Decreased nutritional intake of #NOF patients in hospital Contents • Decreased nutritional intake • Nutritional status may further decline due to poor intake1,2 • Average food intakes are less than 75% of that recommended, particularly among the elderly3 • Why don't people eat in hospital?3 • Communication difficulties in ordering food • Communication breakdown between staff • Poor menu choice • Poor appearance, presentation & palatability of food • Disrupted meal times • Patients who require assistance with eating are not identified • The ward environment can often put patients off eating 1. Murphy, et al. Eur J Clin Nutr. 2000;54:556-562. 2. Avenell, et al. Cochrane Database Syst Rev. 2016;11 3. BAPEN (2012) https://www.bapen.org.uk/resources-and-education/education-and-guidance/clinical-guidance/hospital-food-as-treatment?showall=1
The pathology of nutritional decline after hip fracture Contents Result in nutritional deficit of protein, energy & micronutrients
Electronic Voting: Do you have a Specialist Orthopaedic Dietitian in your department?
Dietetics in Orthopaedics Contents Orthopaedic patients are usually managed as part of a busy rotation rather than a specialist area with a dedicated dietitian Little dietetic time dedicated to these patients despite significantly high risk of malnutrition Orthopaedic ward is a busy ward where physiotherapy and mobilisation are often the focus Poor source of referrals despite the high risk patient group To overcome these barriers, a nutritional supplement pathway was introduced on the orthopaedic wards in Gateshead
Gateshead Health NHS Trust’s • #NOF Pathway Contents What It is a ward based ONS pathway for #NOF patients during their inpatient stay How A literature review of evidence was carried out and the pathway was developed from its findings Why To provide nutrition support to a high risk patient group who were often being missed
Choosing a supplement for the pathway Contents • The ideal ONS for a hip fracture patient should meet their specific needs and characteristics • Nutrient densehigh protein, • high energy & micronutrients Ready to drink Accessible and practical for frail patients with poor functionality Low volume(125ml) compliance is better in low volume ONS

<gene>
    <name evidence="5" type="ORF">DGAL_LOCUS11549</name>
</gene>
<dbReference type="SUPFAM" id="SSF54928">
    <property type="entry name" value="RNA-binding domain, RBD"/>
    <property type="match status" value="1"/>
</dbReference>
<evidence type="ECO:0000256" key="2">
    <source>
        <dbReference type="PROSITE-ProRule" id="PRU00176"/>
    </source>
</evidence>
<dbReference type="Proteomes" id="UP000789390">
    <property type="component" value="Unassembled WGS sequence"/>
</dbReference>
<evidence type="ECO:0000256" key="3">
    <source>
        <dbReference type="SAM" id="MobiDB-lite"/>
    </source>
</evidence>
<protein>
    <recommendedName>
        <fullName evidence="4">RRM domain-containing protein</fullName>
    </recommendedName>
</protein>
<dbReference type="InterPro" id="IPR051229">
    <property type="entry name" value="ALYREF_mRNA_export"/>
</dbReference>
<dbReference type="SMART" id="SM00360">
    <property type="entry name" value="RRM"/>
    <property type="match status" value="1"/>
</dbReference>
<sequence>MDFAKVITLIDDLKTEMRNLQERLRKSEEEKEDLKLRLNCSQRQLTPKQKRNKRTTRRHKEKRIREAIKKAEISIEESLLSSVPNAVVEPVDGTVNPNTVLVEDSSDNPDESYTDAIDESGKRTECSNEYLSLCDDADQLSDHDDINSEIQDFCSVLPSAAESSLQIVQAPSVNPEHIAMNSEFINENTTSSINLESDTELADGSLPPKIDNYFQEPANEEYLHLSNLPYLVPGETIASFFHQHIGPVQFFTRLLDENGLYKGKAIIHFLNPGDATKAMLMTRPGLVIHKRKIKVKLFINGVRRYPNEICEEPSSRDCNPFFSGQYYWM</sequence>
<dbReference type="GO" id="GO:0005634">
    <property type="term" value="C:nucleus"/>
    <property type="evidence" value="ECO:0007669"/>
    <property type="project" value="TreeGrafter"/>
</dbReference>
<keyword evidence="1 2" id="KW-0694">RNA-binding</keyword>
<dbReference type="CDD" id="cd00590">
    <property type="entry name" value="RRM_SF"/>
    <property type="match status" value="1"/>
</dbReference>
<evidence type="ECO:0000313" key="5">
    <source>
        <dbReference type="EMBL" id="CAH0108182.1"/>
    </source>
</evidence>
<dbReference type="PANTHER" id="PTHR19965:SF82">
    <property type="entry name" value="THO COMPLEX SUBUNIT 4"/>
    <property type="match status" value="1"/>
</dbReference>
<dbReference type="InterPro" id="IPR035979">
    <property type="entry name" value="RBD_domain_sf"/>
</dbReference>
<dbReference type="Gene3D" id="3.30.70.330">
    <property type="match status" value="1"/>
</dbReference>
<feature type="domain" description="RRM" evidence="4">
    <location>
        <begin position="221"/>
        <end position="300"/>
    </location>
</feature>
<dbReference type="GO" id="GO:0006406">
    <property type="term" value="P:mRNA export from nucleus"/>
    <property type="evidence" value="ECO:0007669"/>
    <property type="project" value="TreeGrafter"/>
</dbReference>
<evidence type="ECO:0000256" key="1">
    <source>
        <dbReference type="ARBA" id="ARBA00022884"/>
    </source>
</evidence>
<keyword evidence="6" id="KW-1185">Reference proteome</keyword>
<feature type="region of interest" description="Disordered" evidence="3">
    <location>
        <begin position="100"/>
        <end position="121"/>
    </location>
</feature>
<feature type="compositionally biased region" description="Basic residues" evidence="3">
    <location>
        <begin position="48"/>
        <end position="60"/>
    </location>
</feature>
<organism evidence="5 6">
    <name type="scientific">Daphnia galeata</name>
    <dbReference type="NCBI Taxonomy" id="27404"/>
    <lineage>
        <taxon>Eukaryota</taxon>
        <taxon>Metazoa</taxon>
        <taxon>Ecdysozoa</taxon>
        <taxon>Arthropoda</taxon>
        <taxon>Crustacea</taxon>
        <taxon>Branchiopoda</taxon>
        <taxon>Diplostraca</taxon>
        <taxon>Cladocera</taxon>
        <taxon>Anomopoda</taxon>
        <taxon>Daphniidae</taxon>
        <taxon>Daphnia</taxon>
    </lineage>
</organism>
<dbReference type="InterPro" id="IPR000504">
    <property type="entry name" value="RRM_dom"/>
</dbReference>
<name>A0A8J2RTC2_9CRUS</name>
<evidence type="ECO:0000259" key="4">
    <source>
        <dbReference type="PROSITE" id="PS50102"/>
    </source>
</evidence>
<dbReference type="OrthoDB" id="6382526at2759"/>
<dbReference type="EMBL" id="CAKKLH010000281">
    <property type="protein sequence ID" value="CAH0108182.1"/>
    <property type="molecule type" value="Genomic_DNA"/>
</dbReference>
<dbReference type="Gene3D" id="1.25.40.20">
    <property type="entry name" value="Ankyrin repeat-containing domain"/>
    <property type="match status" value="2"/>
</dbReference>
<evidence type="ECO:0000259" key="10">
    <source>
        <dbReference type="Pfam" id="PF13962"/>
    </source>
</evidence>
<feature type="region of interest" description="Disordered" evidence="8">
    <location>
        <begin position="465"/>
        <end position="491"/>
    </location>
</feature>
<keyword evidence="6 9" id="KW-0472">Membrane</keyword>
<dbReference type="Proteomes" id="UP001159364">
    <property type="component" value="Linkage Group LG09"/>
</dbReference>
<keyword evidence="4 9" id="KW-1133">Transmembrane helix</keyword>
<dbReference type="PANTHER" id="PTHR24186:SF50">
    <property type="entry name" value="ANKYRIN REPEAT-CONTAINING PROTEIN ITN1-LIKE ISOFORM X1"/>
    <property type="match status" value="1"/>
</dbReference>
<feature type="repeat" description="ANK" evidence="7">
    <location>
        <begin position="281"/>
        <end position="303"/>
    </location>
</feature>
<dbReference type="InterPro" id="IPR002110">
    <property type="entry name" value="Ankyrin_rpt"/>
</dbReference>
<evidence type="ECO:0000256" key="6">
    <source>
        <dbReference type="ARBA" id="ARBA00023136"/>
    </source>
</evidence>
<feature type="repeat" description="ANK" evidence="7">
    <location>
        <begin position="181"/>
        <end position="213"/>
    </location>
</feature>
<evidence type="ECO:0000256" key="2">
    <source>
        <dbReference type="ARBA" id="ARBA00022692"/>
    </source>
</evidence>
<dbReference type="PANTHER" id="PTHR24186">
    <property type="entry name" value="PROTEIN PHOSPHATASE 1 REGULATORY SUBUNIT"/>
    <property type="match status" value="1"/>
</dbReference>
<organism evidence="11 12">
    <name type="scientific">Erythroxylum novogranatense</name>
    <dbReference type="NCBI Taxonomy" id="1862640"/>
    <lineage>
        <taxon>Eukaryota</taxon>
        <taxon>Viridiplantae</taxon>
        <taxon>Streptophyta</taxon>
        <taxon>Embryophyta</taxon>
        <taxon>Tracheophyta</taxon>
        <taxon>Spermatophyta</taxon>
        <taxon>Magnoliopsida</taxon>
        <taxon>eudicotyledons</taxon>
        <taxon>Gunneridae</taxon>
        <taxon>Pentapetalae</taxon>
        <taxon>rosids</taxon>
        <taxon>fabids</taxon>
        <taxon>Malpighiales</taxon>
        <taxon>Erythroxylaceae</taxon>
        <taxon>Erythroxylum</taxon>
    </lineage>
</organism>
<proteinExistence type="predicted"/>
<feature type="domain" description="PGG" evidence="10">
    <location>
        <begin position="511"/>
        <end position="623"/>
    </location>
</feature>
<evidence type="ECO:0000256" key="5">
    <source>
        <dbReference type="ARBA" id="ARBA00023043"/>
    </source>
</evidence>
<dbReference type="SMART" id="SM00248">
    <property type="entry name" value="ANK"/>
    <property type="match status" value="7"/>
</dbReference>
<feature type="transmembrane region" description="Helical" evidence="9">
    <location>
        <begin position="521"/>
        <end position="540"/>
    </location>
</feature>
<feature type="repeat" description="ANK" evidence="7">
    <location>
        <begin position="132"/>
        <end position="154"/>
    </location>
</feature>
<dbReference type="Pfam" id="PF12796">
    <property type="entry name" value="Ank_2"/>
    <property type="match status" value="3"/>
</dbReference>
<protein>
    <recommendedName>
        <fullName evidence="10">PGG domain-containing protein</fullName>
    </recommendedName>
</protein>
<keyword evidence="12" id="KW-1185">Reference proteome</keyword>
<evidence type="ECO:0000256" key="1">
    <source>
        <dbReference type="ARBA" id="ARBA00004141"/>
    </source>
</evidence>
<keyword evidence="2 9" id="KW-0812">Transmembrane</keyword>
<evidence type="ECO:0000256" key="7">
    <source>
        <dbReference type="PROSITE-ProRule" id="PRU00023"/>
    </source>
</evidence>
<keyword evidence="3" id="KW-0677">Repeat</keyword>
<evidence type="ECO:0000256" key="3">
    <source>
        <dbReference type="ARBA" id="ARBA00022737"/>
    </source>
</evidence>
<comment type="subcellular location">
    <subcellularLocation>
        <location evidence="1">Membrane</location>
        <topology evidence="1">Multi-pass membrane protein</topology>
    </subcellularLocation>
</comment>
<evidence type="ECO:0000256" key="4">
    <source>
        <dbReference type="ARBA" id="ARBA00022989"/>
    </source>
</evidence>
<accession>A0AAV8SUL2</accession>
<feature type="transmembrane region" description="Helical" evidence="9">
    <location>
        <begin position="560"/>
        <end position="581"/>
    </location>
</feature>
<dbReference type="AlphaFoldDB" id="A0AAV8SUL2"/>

Gateshead Health NHS Trust’s #NOF Pathway Contents
Gateshead Health NHS Trust’s #NOF Pathway Contents *Exclusions:
Strengths & Weakness of the #NOF pathway Contents
Electronic Voting: At first audit, what percentage of #NOF patients do you think received the pathway?
Implementation of the pathway Contents Education on wards is essential Bite size education on the ward works best Target junior doctors who will prescribe the ONS and nursing staff who will dispense the ONS Pathway posters provide a visual reminder Consider regular pathway update at point of junior doctor switchover Regular audits to monitor compliance with pathway
Electronic Voting: At second audit, what percentage of #NOF patients do you think received the pathway?
The fractured neck of femur pathway Where are we now?
Where are we now? Contents Pathway has now been adopted by Trust across UK & Ireland Building evidence to support continuation of pathway for period of 3 months post discharge Injury-induced catabolic state may last for up to 3 months after surgical correction of fracture1 The evidence base for high protein ONS in hip fracture is largely based on studies where prescription was continued post hospital discharge, for a mean period of ~3 months5-10 Raise the profile of dietetics in orthopaedics and older people 1. Hedström, et al. Acta Orthopaedica, 2006;77(5):741-747. 5. Malafarina, et al. Maturitas. 2017;101:42-50. 6. Delmi, et al. Lancet. 1990;335:1013-1016. 7. Tkatch, et al. JACN. 1992;11(5):519-525. 8. Schurch, et al. Ann Intern Med. 1998;128:801-809. 9. Tidermark, et al. Clin Nutr. 2004;23:587-596. 10. Flodin, et al. BMC Geriatrics. 2015;15:149.
Thank You for listening